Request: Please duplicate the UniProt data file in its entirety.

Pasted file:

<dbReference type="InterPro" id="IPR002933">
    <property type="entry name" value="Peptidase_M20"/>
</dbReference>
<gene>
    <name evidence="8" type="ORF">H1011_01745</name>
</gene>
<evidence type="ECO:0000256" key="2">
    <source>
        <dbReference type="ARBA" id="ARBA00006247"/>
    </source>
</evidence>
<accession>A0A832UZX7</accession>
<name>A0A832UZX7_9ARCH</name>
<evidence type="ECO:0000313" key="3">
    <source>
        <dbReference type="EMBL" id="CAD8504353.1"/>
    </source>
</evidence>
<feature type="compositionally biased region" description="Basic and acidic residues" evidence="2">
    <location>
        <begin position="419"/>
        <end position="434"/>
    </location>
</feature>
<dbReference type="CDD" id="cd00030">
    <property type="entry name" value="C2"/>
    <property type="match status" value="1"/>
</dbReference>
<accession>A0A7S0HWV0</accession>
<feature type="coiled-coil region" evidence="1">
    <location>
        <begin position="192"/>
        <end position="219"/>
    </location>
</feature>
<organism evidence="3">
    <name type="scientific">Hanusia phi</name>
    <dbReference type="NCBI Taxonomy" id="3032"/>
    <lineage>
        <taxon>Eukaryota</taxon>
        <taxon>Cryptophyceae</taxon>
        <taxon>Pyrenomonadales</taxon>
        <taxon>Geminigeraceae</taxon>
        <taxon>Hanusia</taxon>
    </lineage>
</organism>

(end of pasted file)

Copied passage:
<dbReference type="InterPro" id="IPR002933">
    <property type="entry name" value="Peptidase_M20"/>
</dbReference>
<gene>
    <name evidence="8" type="ORF">H1011_01745</name>
</gene>
<evidence type="ECO:0000256" key="2">
    <source>
        <dbReference type="ARBA" id="ARBA00006247"/>
    </source>
</evidence>
<accession>A0A832UZX7</accession>
<name>A0A832UZX7_9ARCH</name>
<evidence type="ECO:0000313" key="3">
    <source>
        <dbReference type="EMBL" id="CAD8504353.1"/>
    </source>
</evidence>
<feature type="compositionally biased region" description="Basic and acidic residues" evidence="2">
    <location>
        <begin position="419"/>
        <end position="434"/>
    </location>
</feature>
<dbReference type="CDD" id="cd00030">
    <property type="entry name" value="C2"/>
    <property type="match status" value="1"/>
</dbReference>
<accession>A0A7S0HWV0</accession>
<feature type="coiled-coil region" evidence="1">
    <location>
        <begin position="192"/>
        <end position="219"/>
    </location>
</feature>
<organism evidence="3">
    <name type="scientific">Hanusia phi</name>
    <dbReference type="NCBI Taxonomy" id="3032"/>
    <lineage>
        <taxon>Eukaryota</taxon>
        <taxon>Cryptophyceae</taxon>
        <taxon>Pyrenomonadales</taxon>
        <taxon>Geminigeraceae</taxon>
        <taxon>Hanusia</taxon>
    </lineage>
</organism>